After all I am a sinner and my heart is infested with the seeds of pride, jealousy and murder. How careful we must therefore be; we must distrust our anger, otherwise (v.27) we will be leaving the door open for the devil. Anger is not always wrong but frequently it is. ‘Be angry and do not sin.’

But what about righteous anger? Isn’t that ok? Only, says the apostle, if it’s short lived. ‘Do not let the sun go down on your wrath.’ So don’t go to bed angry, on the contrary bring your anger into the safety of God’s presence and tell Him all your heart.

So have we gone to bed angry? Have we slept on it? Have we brooded over the unfairness of it all? Then we are giving the devil every opportunity to exploit things to his advantage. Indeed, what began as righteous anger can have a thoroughly sinful end. We sometimes meet bitter Christians. Once they were wronged but they’ve nursed their anger. It has festered in the dark, giving birth to resentment, malice and bitterness. All because they went to bed angry! No wonder Satan hangs around angry believers.

When we are well-intentioned (Matt. 16:21-23)

Jesus asks His disciples, ‘who do you say that I am?’ Peter’s mind is clear and he answers ‘You are the Christ, the Son of the living God.’ So Jesus now begins to explain to His disciples the purpose of His coming, ‘that He must go to Jerusalem and suffer many things from the elders and chief priests and scribes, and be killed, and be raised the third day.’ What is Peter’s response this time? ‘Far be it from you Lord; this shall not happen to you!’ But Jesus turned and said to Peter, “Get behind me Satan! You are a stumbling block to me.”’ Jesus was awake to Satan’s devices.

Do we see what Satan was up to? Wasn’t Peter Jesus’ right-hand man? Hadn’t he received a remarkable revelation as to His identity? Wasn’t he, as one of Jesus closest friends, motivated by a genuine love and concern for Him? Peter gives Satan leverage. Who better to use to dissuade Jesus from going to the cross? And so real and pressing is the temptation, that Jesus has to say ‘Get behind me Satan!’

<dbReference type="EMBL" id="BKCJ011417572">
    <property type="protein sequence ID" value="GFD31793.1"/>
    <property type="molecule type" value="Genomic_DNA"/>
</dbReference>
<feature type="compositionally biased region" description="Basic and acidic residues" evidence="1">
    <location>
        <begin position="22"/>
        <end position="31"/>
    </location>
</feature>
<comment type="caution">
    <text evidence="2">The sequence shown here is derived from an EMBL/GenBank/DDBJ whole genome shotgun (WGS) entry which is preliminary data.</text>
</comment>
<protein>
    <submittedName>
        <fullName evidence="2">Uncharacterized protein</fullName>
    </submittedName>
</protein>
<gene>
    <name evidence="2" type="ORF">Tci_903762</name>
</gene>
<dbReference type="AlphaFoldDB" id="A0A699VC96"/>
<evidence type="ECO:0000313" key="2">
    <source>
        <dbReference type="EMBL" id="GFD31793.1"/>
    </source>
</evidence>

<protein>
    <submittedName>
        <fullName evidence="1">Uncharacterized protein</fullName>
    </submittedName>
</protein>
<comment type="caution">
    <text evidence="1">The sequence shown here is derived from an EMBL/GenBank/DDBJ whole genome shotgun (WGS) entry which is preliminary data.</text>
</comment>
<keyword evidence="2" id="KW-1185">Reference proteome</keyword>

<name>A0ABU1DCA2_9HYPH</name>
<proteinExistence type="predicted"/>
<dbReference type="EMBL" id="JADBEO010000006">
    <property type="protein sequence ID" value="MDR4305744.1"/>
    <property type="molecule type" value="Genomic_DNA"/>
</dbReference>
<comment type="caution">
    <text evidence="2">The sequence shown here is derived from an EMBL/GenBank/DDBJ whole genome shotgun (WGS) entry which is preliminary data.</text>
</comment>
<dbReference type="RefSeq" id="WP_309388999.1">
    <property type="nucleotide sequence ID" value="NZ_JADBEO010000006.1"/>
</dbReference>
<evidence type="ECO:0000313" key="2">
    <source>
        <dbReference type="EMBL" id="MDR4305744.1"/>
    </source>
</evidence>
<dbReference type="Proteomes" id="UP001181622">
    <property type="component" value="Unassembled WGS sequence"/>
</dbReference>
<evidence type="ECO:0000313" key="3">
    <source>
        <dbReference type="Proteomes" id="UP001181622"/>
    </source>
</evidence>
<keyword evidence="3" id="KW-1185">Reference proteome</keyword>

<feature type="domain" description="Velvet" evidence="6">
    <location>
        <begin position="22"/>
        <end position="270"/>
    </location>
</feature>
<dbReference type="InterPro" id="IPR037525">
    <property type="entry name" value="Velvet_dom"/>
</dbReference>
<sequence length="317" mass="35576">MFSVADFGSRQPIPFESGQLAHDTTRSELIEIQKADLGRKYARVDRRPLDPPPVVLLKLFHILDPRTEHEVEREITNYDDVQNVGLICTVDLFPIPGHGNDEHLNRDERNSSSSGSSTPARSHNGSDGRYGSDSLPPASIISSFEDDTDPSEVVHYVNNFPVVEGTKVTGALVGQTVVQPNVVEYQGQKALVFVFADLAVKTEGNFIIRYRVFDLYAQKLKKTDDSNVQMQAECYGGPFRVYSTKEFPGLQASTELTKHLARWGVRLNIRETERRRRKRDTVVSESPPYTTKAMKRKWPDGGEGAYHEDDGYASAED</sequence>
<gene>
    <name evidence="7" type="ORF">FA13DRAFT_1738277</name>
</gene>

This is a shocking episode. It is quite possible to be motivated by a love and concern for our nearest and dearest and yet be an instrument of Satan. How then can we avoid such things? Firstly, Peter did not listen to Jesus’ word. He was too sure of his own convictions. Let us make sure that when we take friends aside for a word, its Christ’s word and not ours. Good motives are not enough. Secondly, Peter’s misplaced concern was to deflect Jesus from going to the cross. Let us be sure that we never seek to deter any from taking up their cross and following Jesus, no matter how fanatical or costly their obedience appears to be. Let us be sure that unlike Peter, we are mindful of the things of God, not of men.

So Christian friends, have we been wronged? Have we been justly angry? Have we been greatly concerned for the welfare of loved ones? Then we can be sure Satan is watching, and laying his plans against us. He knows that within us all, bar the grace of God, are the seeds of our destruction and that of the church. Let us make sure that he doesn’t take advantage of us, for we are not ignorant of his devices.

Gerard Hemmings is the minister of Amyand Park Chapel, Twickenham.